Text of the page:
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May 4, 2014 | by  | in Opinion |
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Prescription Drugs – Use or Abuse?

At Student Health, we commonly see patients in various degrees of distress. The combined stressors of study, jobs and relationships can lead to poor sleep, anxiety, low mood, and depression. There are often negative consequences on study – with poor concentration and fatigue leading to slipping grades.

Although most patients don’t ask for medication during stressful times, some do – and very often their request will be turned down. The drugs available that can help in these situations carry with them some serious negative effects, that can far outlast any benefit they may bring.

The groups of drugs we are talking about include:

  • Benzodiazepines: Commonly known as ‘benzos’, this group of drugs includes temazepam, diazepam (Valium), and lorazepam. Benzos work on the GABA receptors in the brain, creating a calming effect. Patients describe sleepiness, anxiety reduction and muscle relaxation when they take benzos – the effects can last from a few hours to almost a day, depending on which drug is used.

  • Zopiclone (Imovane): Also works by increasing levels of GABA in the brain. Zopiclone is prescribed as a night sedative, for people who have insomnia.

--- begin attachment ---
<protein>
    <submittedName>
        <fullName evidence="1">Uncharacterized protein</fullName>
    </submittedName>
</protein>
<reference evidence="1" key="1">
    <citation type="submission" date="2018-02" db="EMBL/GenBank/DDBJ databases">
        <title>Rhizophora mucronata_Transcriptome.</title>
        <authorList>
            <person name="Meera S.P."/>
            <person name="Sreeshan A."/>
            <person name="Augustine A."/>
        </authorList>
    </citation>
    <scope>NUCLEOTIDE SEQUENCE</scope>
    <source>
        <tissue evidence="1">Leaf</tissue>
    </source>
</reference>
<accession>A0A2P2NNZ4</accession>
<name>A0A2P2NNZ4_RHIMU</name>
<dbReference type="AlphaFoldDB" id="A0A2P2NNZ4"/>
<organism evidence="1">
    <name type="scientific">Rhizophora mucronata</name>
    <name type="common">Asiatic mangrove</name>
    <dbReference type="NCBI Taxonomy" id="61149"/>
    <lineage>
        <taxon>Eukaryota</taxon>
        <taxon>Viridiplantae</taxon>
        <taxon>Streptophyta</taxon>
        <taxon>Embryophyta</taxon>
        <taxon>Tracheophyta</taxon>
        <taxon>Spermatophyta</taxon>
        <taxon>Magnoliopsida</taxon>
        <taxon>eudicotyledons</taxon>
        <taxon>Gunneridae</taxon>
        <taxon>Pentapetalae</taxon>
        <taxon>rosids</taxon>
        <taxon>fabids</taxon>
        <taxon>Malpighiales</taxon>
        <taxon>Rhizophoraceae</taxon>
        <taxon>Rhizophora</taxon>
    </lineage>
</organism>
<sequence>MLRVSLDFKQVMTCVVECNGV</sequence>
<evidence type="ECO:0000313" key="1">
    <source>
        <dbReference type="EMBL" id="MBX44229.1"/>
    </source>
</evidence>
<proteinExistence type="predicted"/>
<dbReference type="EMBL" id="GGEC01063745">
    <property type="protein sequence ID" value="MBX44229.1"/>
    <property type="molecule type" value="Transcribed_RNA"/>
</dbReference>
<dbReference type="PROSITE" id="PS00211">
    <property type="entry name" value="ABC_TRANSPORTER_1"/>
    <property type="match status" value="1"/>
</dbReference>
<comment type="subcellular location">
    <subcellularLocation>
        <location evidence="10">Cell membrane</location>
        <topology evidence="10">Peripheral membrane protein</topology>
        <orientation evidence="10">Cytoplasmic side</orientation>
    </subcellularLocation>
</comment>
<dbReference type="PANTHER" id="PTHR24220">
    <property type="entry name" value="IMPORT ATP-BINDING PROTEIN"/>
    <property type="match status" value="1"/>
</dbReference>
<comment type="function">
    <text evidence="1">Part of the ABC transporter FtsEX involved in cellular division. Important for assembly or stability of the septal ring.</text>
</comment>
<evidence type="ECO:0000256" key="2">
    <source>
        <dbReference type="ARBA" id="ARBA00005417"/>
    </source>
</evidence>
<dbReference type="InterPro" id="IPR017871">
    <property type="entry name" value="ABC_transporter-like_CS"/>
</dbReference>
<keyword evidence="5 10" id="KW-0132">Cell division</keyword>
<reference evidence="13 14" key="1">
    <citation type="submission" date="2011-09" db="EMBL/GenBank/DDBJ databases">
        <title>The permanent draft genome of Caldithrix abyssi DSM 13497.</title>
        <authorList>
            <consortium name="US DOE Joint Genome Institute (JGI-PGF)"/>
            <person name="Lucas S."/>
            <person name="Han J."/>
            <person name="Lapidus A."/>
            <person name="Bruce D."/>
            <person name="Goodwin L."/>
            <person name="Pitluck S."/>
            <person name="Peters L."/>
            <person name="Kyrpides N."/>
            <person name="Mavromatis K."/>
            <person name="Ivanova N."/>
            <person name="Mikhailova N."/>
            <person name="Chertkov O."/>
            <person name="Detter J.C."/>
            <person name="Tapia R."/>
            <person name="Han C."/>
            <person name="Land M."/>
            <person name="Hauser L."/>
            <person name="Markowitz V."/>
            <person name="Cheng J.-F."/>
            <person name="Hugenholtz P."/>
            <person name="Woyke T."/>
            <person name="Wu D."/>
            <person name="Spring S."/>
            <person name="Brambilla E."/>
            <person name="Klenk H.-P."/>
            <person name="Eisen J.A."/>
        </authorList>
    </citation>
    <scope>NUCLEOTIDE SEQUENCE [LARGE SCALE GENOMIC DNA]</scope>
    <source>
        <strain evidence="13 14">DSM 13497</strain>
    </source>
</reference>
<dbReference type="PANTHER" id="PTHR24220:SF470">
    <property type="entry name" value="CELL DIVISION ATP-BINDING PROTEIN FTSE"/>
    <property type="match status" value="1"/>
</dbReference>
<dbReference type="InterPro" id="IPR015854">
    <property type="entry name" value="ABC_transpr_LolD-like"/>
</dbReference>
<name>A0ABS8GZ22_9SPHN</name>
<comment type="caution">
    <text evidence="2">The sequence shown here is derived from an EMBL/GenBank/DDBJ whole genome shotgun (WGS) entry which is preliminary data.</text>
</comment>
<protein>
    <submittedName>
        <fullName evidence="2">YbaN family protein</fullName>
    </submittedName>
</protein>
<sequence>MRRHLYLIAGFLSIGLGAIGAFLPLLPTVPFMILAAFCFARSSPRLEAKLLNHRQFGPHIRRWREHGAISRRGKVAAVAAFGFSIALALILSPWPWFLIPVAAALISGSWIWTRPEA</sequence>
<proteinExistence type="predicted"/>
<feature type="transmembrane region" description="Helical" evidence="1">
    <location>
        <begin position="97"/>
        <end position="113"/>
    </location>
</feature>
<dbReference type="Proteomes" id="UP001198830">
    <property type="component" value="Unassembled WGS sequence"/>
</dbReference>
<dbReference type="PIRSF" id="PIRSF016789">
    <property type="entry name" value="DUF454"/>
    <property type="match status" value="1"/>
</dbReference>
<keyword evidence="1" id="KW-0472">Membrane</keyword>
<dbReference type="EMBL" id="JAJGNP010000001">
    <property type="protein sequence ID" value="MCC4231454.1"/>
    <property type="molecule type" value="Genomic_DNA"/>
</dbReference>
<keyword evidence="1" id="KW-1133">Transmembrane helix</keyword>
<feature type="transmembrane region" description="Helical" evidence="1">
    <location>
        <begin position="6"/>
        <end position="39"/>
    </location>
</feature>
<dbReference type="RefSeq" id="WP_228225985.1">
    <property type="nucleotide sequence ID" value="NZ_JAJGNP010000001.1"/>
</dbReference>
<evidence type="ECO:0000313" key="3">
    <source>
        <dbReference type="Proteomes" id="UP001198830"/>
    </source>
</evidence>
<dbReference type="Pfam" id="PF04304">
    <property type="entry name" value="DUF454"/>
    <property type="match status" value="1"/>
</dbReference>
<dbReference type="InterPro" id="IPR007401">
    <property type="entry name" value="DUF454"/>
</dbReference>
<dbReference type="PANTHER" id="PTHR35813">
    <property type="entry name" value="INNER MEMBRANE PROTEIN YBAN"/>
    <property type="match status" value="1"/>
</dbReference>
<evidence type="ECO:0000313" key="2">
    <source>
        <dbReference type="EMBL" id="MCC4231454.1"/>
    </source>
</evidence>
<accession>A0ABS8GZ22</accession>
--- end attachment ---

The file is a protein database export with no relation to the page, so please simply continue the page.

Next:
• Methylphenidate (known as Ritalin/Rubifen): It is actually a stimulant of the central nervous system. It helps to focus attention and shut out distraction. It is used to treat ADHD, and occasionally a rare sleep disorder called narcolepsy. If used correctly, it can restore an inattentive person’s functioning to expected normal levels.

Although benzodiazepines and zopiclone can be helpful when used correctly, they are highly addictive, and regular use over as little as two to four weeks can result in dependence and problems withdrawing. Regular use may also lead to an exacerbation of your original symptoms, meaning you may feel worse than before you took them. Because of this risk, doctors are loathe to prescribe them other than in very short courses. They can interact with other drugs, including alcohol and antidepressants, with unpredictable and dangerous results, and accidental overdose can result in respiratory depression and death.

Methylphenidate is similarly dangerous when used without a prescription. Taking too much will result in a hazardous amphetamine-like effect, and can bring on serious psychiatric effects, similar to those seen in acute schizophrenia.

Although medications clearly have a place, abuse of prescription drugs is not a smart option. Abuse includes:

  • Taking more of a drug, or more often, than prescribed;

  • Using the drug for a condition other than one it was prescribed to treat;

  • Using someone else’s drugs;

  • Giving/selling your prescribed medication to someone else.

Abuse carries huge risks. There are always other choices, and safer long-term medication is available.

If you are concerned that you or someone you know has been abusing medication, talk to someone at Student Health, or contact the Community Alcohol Drug Service on (04) 845 1818 or  http://www.cads.org.nz/.

 

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